Maybe it's just me, but I find this video absolutely fascinating. So go take a look at it. Or, first, I suppose, I should give you some cliff notes. This video is a fast interview with six directors: Kathryn Bigelow, Quentin Tarantino, Peter Jackson, James Cameron, Jason Reitman, and Lee Daniels. I'm assuming I don't have to tell you who Tarantino and Jackson are.
Kathryn Bigelow: director of The Hurt Locker, K:19, Point Break, Near Dark, etc.
James Cameron: I shouldn't have to tell you either, but just in case: Avatar, Titanic, Terminator 1 and 2, Aliens, The Abyss, True Lies
Jason Reitman: Up in the Air, Juno, Thank You For Smoking
Lee Daniels: Precious, Shadowboxer
Now, take a look:
I love this conversation. It's really a fairly simple question, a little bit stereotypical, fairly dumbed-down, but the personalities behind these directors shine through so well through it that it's easy to see where each of their films come from.
Let's look at the seating arrangements. I don't know if it was intentional, but it's perfect, and fits the conversation to a T:
On the right side, we have Lee Daniels and Jason Reitman. Both are directors of small, quirky-ish indie movies, both of whom rely on film festivals and Oscar buzz for critical success.
In the middle: Peter Jackson and James Cameron. Inarguably the biggest, ballsiest film-makers around. Both of these men understand the word 'epic' and convey that in their movies. Both fit seamlessly into the Hollywood studio system.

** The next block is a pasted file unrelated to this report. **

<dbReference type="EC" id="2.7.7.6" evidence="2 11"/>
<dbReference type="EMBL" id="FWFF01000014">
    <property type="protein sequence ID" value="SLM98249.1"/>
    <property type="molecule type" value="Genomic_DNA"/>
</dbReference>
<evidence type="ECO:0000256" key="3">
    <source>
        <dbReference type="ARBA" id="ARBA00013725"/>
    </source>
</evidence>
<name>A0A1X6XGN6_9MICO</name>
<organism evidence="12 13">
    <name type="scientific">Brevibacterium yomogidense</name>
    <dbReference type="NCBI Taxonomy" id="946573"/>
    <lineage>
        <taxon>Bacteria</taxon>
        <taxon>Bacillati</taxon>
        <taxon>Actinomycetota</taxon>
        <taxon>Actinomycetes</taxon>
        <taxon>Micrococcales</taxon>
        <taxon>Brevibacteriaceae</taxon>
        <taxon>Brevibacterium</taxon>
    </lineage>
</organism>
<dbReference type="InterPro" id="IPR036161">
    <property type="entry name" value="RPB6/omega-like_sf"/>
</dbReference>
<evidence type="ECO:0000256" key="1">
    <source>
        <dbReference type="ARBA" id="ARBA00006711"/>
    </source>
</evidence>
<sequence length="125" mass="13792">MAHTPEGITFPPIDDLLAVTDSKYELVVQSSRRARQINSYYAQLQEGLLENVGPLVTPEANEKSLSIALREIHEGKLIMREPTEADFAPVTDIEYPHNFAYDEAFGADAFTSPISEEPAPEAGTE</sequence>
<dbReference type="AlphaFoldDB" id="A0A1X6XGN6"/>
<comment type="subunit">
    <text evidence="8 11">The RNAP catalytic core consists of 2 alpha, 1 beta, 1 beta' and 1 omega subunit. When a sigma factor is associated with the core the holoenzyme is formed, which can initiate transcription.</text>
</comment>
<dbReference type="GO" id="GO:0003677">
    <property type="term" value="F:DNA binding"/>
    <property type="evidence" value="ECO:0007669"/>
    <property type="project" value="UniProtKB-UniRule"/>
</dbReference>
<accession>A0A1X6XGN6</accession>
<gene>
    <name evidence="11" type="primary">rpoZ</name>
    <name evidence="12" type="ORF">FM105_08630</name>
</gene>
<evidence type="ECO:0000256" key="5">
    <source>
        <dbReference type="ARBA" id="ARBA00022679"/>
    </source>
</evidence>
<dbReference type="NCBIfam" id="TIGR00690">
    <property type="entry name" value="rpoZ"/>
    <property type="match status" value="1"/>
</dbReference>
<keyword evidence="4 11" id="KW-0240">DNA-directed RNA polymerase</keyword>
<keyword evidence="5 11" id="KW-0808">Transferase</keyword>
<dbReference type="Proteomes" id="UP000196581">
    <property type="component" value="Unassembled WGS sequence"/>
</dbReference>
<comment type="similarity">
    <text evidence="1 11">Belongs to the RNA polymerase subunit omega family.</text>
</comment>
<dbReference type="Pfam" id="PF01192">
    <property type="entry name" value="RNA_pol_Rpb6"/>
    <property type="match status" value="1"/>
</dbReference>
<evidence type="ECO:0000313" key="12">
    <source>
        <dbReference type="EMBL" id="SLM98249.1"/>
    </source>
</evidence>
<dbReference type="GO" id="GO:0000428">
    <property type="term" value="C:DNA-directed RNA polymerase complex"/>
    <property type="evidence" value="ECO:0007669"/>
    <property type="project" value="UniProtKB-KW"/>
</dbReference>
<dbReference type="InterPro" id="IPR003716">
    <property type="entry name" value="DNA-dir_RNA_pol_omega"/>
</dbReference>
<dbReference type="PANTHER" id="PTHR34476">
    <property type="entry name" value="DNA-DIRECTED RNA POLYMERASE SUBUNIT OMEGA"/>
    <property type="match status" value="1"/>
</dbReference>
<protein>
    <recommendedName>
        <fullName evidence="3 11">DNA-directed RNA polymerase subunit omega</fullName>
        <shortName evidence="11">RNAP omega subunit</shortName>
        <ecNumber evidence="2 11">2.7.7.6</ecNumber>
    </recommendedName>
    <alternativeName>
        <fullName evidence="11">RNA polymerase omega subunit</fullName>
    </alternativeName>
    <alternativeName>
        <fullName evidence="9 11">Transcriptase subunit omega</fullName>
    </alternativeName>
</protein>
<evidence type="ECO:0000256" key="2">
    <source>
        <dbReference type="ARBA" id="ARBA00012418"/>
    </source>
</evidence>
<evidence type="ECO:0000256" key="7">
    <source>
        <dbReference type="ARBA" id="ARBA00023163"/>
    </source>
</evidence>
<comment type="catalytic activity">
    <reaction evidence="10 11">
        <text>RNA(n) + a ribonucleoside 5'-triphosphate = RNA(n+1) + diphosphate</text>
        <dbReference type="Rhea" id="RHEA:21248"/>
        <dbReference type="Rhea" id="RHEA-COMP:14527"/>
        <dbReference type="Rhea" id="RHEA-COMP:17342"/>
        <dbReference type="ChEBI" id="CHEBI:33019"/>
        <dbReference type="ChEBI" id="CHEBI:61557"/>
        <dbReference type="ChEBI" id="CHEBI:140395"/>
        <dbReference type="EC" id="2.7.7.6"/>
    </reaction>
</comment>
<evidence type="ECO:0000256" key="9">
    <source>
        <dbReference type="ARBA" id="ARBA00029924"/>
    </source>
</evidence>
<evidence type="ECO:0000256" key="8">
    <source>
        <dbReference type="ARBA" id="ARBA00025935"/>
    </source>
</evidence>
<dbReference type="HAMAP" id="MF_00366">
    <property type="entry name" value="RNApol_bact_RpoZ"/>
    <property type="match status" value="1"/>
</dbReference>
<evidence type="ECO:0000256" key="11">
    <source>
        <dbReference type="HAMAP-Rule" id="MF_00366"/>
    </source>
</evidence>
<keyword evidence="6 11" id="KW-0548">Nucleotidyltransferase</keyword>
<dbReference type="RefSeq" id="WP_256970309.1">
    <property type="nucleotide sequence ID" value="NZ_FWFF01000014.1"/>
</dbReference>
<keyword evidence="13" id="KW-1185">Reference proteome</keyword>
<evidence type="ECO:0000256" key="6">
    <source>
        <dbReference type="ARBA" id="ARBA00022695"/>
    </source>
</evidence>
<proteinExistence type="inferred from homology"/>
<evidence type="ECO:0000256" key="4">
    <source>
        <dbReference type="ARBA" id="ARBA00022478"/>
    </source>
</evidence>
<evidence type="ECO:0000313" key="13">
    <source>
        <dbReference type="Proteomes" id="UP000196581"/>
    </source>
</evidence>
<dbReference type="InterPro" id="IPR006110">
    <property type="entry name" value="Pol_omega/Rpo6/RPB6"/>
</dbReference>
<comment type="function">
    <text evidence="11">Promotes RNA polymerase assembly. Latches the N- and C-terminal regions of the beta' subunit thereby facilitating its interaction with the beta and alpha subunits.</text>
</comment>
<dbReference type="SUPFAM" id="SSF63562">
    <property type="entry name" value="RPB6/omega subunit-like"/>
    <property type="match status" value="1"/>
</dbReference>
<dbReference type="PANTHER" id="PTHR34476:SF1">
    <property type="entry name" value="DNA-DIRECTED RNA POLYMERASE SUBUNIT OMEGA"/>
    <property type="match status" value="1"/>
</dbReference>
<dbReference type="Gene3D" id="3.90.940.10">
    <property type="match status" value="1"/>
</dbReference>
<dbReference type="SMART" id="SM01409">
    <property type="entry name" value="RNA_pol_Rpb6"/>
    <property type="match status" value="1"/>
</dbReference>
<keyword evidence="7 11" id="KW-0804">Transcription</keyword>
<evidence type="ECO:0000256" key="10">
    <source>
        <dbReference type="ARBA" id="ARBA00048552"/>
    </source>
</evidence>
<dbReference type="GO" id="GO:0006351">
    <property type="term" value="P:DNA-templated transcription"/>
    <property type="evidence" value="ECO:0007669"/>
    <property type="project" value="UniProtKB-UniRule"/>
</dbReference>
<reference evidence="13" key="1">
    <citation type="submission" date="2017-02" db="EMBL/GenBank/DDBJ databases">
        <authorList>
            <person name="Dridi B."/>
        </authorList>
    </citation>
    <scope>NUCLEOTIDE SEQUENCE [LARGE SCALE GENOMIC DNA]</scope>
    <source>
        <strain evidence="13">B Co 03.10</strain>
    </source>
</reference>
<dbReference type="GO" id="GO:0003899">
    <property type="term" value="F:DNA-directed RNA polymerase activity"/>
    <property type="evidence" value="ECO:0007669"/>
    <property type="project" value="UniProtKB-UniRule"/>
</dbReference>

On the left side: Kathryn Bigelow and Quentin Tarantino. Both film-makers whose goal seems to be making art-oriented auteur films within the constrains of typical genre fare.
In other words, they sat according to the type of films they make. (Funny side note: Kathyryn Bigelow used to be married to James Cameron; they're divorced now. Notice how Bigelow is sitting as far as humanly possible from Cameron. They're going to have to spend the whole award season competing. Love it.)
What makes this arrangement more interesting is that the subject of studio vs. independent film comes up; rather passionately, I might add. Look at James Cameron: when Reitman and Daniels are talking about their films he looks disdainful, almost angry. Their style does not sit well with him. He even goes so far as to insult Reitman's father; in the part where Reitman is talking about Kevin Smith and Ghostbusters, which Reitman's father directed, Cameron says, as an aside: "That's a good reason not to make movies." Reitman twitches a little, but keeps smiling. Jackson, too, seems a little aloof, but I'd say he's just not a fan of the schmoozing with the press scenario. He started as a quirky, indie film-maker, and I think he respects his roots. On the other side, Reitman is trying too hard to fit the role as indie director, and Daniels just looks uncomfortable. Watch Bigelow and Tarantino, though. Bigelow is utterly comfortably, almost serene, and Tarantino loves everybody. Of all the film-makers, they seem the most comfortable sharing the craft with their compatriots.
Odd. Jackson and Cameron have made millions and millions with their films, and Reitman and Daniels are both proudly off-center. But the only two film-makers at the table who seem comfortable are the ones who straddle the line between indie and studio.
Is this as telling as I'd like it to be, or are Kathryn Bigelow and Quentin Tarantino just nicer, more confident people than the others?